1. In what way do devotees of Lord Kṛṣṇa offer respect to Lord Śiva?
It is said, vaiṣṇavānāṁ yathā śambhuḥ: Lord Śiva is the best of all devotees. Therefore all devotees of Lord Kṛṣṇa are also devotees of Lord Śiva. In Vṛndāvana there is Lord Śiva's temple called Gopīśvara. The gopīs used to worship not only Lord Śiva but Kātyāyanī, or Durgā, as well, but their aim was to attain the favor of Lord Kṛṣṇa. A devotee of Lord Kṛṣṇa does not disrespect Lord Śiva, but worships Lord Śiva as the most exalted devotee of Lord Kṛṣṇa. Consequently whenever a devotee worships Lord Śiva, he prays to Lord Śiva to achieve the favor of Kṛṣṇa, and he does not request material profit. In Bhagavad-gītā (7.20) it is said that generally people worship demigods for some material profit. Kāmais tais tair hṛta jṣānāḥ. Driven by material lust, they worship demigods, but a devotee never does so, for he is never driven by material lust. That is the difference between a devotee's respect for Lord Śiva and an asura's respect for him. The asura worships Lord Śiva, takes some benediction from him, misuses the benediction and ultimately is killed by the Supreme Personality of Godhead, who awards him liberation.
-Śrīmad-Bhāgavatam 4.24.30 Purport
2. What is the relationship between Lord Śiva and the ghosts?
Lord Śiva, or Rudra, is the king of the ghosts. Ghostly characters worship Lord Śiva to be gradually guided toward a path of self-realization. Māyāvādī philosophers are mostly worshipers of Lord Śiva, and Śrīpāda Śaṅkarācārya is considered to be the incarnation of Lord Śiva for preaching godlessness to the Māyāvādī philosophers. Ghosts are bereft of a physical body because of their grievously sinful acts, such as suicide. The last resort of the ghostly characters in human society is to take shelter of suicide, either material or spiritual. Material suicide causes loss of the physical body, and spiritual suicide causes loss of the individual identity. Māyāvādī philosophers desire to lose their individuality and merge into the impersonal spiritual brahmajyoti existence. Lord Śiva, being very kind to the ghosts, sees that although they are condemned, they get physical bodies. He places them into the wombs of women who indulge in sexual intercourse regardless of the restrictions on time and circumstance.
-Śrīmad-Bhāgavatam 3.14.24 Purport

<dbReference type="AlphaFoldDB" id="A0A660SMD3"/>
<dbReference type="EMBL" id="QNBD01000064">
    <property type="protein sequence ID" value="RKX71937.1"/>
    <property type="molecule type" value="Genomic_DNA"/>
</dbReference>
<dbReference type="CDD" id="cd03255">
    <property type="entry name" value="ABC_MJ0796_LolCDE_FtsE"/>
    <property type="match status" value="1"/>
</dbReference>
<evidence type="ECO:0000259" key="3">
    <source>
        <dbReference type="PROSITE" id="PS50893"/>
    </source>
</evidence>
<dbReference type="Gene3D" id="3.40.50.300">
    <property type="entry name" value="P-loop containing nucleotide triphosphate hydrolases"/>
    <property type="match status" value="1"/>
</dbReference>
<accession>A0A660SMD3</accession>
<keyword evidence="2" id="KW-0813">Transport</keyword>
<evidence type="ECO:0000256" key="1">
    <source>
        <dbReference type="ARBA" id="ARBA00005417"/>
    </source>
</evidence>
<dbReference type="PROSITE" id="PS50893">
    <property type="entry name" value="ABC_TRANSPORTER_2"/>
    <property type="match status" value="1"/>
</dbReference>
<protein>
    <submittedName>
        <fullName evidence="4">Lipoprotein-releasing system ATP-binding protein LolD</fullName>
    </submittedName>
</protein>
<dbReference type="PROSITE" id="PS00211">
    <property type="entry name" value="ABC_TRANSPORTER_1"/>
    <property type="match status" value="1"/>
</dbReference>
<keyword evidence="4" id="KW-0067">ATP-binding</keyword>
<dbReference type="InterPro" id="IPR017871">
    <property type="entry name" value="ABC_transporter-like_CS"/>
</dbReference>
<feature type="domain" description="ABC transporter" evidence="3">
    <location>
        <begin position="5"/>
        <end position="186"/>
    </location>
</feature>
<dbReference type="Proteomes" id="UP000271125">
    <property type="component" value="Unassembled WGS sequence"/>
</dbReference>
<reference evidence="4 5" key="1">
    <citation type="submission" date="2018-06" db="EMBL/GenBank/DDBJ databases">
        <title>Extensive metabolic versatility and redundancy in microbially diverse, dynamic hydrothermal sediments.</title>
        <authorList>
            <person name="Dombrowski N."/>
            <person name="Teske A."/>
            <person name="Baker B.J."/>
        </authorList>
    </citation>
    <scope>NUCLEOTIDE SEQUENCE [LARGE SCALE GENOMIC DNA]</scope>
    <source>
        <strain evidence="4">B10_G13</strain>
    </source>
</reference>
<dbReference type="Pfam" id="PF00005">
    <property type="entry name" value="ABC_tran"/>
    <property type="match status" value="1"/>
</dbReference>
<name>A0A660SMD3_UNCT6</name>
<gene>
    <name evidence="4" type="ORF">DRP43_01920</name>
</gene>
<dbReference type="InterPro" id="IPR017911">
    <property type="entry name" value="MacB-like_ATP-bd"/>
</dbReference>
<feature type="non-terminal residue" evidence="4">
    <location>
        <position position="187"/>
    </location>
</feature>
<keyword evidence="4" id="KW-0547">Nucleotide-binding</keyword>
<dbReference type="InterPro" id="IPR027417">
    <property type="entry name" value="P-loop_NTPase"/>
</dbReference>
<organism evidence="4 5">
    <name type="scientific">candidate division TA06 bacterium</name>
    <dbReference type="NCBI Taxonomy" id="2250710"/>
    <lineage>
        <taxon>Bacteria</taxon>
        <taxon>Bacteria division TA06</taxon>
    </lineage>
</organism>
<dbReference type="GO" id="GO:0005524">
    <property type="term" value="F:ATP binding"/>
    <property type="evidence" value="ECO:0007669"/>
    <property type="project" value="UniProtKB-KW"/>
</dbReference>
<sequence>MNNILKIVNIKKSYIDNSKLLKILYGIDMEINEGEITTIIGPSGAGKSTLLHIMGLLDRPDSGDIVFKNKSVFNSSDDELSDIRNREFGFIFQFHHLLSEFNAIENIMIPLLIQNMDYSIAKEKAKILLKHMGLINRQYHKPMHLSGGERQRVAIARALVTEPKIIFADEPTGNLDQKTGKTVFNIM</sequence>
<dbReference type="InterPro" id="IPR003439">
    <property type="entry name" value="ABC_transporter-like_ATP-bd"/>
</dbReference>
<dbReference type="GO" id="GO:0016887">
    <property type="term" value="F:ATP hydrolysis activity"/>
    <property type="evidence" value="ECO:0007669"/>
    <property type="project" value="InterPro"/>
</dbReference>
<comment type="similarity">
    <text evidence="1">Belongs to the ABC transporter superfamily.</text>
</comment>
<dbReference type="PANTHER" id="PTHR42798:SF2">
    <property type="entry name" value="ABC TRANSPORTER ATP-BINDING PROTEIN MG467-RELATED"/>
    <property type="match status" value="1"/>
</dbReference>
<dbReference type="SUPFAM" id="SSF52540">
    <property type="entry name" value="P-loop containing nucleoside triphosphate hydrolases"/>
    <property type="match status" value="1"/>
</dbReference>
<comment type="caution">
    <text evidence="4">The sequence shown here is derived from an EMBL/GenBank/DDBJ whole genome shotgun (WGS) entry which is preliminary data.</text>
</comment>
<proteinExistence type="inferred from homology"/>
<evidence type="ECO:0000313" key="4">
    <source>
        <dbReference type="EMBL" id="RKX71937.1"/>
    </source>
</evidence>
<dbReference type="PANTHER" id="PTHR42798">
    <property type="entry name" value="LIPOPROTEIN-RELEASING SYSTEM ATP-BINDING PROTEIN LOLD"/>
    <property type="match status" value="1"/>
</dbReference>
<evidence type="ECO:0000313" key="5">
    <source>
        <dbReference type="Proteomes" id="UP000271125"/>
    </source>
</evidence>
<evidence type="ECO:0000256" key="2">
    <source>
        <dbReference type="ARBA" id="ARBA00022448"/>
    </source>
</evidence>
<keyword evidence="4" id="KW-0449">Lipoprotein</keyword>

3. Why do so many ladies worship Lord Śiva?
Today in Hindu society, unmarried girls are still taught to worship Lord Śiva with the idea that they may get husbands like him. Lord Śiva is the ideal husband, not in the sense of riches or sense gratification, but because he is the greatest of all devotees. Vaiṣṇavānāṁ yathā śambhuḥ: Śambhu, or Lord Śiva, is the ideal Vaiṣṇava. He constantly meditates upon Lord Rāma and chants Hare Rāma, Hare Rāma, Rāma Rāma, Hare Hare. Lord Śiva has a Vaiṣṇava sampradāya, which is called the Viṣṇu Svāmī-sampradāya. Unmarried girls worship Lord Śiva so that they can expect a husband who is as good a Vaiṣṇava as he. The girls are not taught to select a husband who is very rich or very opulent for material sense gratification; rather, if a girl is fortunate enough to get a husband as good as Lord Śiva in devotional service, then her life becomes perfect. The wife is dependent on the husband, and if the husband is a Vaiṣṇava, then naturally she shares the devotional service of the husband because she renders him service.
-Śrīmad-Bhāgavatam 3.23.1 Purport
4. Why does Lord Śiva have snakes all over his body?
In order to get release from the false ego, one has to worship Saṅkarṣaṇa. Saṅkarṣaṇa is also worshiped through Lord Śiva; the snakes which cover the body of Lord Śiva are representations of Saṅkarṣaṇa, and Lord Śiva is always absorbed in meditation upon Saṅkarṣaṇa.
5. What is the position of Lord Śiva ?
In the Vāmana Purāṇa it is said that the same Viṣṇu expands Himself as Brahmā and Śiva to direct the different qualities.
Maheśvara, or Lord Śiva, is not an ordinary living being, nor is he equal to Lord Viṣṇu. Effectively comparing Lord Viṣṇu and Lord Śiva, the Brahma-saṁhitā says that Viṣṇu is like milk, whereas Śiva is like curd. Curd is nothing like milk, but nevertheless it is milk also.
-Śrī Caitanya-caritāmṛta Ādi 5.104-105 Purport